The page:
Authors: Seraphine Appel*, Pompeu Fabra University
Topics: Social Theory
Keywords: temporality, productivity, thick present
Session Type: Virtual Paper
Start / End Time: 8:00 AM / 9:15 AM
Room: Virtual 55
Presentation File: No File Uploaded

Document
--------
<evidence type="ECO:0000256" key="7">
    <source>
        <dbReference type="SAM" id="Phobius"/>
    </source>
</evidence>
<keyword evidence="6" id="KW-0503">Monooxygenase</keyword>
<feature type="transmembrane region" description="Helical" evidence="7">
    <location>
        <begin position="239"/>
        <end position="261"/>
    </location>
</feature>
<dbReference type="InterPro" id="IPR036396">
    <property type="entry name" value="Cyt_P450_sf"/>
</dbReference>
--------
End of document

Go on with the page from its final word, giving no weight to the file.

What does it mean to pause? The pandemic has generated a quality of temporal suspension although the demands of capital expect us to produce and consume the same as, if not more than, before. The pause allowed for a moment of rest while production lagged before human activity quickly adapted to its new constraints. Yet the feeling of pending time remains. The pause offers an opening to ecologize time—that is, to spread it out horizontally into a thick present which accounts for the layered strata of sedimentary pasts and futures that sift into one another. François Hartog (2003) suggests that, contrasting with modernity’s progress-oriented conception of time, contemporaneity understands the past and future from a more profoundly presentist perspective. This temporal stance borrows from the future in service of the present, normalizing extractive industries and shortsighted politics, and overcoming it requires a radical rearticulation of productivity. Utilizing Christine Ross’s (2012) treatment of productive/unproductive time and the embodiment of apartment pacing in strict lockdown, this paper argues that a thick present as a depreciation of linear perspective is a challenge to dominant narratives of productive time.